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PART I. F the End and Efficacy of Satire. The Love of U Glory and Fear of Shame universal, ø 29. This Pasion, implanted in Man as a Spur to Virtue, is generally perverted, X 41. And thus becomes the Occasion of the greatest Follies, Vices, and Miseries, ø 61. It is the Work of Satire to re&tify this Passion, to reduce it to it's proper Channel, and to convert it into an Incentive to Wifdom and Virtue, * 89. Hence it appears that Satire may influence those who defy all Laws Human and Divine, $99. An Objection answered, Ý 131.

PART II. Rules for the Conduct of Satire. Justice and Truth its chief and essential Property, ♡ 169. Prudence in the Application of Wit and Ridicule, whose Province is, not to explore unknown, but to enforce known Truths, ¥ 191. Proper Subječts of Satire are the Manners of present times, 239. Decency of Expression recommended, 255. The different Methods in which Folly and Vice ought to be chaf tised, x 269. The Variety of Style and Manner which these two Subjects require, ț 277. The Praise of Virtue may be admitted with Propriety, x 315. Caution with regard to Panegyric, x 329. The Dignity of true Satire,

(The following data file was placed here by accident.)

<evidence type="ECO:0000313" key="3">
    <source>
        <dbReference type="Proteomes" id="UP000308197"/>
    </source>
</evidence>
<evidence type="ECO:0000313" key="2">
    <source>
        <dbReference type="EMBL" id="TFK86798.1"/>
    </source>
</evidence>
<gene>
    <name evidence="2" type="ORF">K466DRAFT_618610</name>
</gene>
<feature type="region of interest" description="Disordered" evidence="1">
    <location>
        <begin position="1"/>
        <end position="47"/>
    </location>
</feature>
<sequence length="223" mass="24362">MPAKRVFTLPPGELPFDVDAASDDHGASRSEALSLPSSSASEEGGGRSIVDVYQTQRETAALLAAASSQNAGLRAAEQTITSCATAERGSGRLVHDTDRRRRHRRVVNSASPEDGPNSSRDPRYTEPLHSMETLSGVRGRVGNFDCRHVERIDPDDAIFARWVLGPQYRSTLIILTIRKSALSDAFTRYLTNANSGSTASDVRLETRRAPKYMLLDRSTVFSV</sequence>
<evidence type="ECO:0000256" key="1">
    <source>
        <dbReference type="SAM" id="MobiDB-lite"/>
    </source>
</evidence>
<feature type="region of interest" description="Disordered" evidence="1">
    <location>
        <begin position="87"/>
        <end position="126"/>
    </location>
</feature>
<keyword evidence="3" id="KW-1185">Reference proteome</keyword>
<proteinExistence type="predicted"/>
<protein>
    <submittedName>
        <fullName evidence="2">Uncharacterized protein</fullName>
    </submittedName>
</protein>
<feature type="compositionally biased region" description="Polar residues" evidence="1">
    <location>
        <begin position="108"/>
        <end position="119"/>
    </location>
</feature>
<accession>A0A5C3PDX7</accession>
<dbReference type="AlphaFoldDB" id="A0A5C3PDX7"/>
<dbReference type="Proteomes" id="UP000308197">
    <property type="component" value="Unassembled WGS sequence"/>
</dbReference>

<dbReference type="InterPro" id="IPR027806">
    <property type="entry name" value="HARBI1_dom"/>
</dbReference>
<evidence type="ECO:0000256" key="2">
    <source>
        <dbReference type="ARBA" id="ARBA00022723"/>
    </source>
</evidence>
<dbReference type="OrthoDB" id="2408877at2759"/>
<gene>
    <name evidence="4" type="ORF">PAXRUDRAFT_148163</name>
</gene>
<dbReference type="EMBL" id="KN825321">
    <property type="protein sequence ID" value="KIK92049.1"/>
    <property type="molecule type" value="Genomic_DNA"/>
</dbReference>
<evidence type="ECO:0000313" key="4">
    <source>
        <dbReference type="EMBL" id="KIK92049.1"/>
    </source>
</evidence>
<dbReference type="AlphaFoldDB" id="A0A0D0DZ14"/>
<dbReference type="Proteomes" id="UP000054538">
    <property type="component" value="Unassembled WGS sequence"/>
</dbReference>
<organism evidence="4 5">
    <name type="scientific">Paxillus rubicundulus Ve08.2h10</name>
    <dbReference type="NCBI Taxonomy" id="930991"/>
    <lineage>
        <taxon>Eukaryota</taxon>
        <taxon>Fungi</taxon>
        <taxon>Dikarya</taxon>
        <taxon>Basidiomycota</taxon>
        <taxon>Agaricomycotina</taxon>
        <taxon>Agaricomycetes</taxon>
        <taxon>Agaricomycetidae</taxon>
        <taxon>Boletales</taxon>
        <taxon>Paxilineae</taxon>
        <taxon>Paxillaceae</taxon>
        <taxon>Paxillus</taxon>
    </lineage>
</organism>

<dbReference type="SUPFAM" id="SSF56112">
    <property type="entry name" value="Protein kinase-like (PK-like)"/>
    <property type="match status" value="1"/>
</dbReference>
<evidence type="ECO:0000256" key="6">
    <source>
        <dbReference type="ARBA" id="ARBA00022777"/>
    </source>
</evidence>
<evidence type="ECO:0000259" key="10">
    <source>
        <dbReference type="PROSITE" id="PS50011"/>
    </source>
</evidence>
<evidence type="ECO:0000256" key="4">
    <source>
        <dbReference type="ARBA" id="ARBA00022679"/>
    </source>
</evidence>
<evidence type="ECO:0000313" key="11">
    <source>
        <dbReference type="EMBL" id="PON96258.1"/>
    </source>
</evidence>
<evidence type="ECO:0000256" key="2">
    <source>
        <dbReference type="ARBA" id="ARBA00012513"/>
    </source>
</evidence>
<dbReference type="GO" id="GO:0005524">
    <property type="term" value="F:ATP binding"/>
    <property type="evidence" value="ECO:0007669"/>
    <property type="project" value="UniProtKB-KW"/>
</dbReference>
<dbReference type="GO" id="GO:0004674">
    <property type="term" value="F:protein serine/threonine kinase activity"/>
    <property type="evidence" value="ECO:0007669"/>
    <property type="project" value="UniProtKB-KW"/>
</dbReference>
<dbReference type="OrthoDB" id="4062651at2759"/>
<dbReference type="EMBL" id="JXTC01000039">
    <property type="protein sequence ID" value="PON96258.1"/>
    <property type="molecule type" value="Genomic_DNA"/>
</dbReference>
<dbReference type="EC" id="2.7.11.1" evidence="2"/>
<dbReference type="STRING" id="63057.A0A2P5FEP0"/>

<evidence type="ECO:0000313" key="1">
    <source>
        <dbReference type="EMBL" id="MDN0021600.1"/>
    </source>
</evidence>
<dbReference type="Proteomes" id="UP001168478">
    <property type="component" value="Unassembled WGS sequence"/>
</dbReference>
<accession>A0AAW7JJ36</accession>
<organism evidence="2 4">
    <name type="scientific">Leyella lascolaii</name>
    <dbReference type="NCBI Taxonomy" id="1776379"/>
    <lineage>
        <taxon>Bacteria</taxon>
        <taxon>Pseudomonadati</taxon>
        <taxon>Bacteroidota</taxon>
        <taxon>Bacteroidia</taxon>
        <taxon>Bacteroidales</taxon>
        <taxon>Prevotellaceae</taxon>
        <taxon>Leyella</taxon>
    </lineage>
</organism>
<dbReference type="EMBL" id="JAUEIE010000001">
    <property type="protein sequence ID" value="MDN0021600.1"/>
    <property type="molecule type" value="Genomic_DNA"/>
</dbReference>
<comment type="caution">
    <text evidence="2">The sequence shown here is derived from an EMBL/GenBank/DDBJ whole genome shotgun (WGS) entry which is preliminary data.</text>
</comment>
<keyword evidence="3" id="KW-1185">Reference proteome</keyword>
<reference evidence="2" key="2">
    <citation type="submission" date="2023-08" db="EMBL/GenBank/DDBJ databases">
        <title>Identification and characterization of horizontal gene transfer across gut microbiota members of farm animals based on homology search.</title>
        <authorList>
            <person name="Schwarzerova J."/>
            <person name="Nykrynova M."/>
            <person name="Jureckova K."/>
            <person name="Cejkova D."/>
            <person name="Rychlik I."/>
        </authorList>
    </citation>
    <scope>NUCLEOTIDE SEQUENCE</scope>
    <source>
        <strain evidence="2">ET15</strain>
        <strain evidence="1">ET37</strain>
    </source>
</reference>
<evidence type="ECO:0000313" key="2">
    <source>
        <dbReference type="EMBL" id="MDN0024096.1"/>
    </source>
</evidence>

x 341,

PART III. The History of Satire. Roman Satirists, Lucilius, Horace, Persius, Juvenal, x 357, etc. Causes of ibe Decay of Literature, particularly of Satire, v 389. Revival of Satire, x 401. Erasmus one of its principal Restorers, x 405. Donne, ¥ 411. The Abuse of Satire in England, during the licentious Reign of Charles II, X 415. Dryden, x 429. The true Ends of Satire pursued by Boileau in France, ¥ 439, and by Mr. Pope in England, * 445

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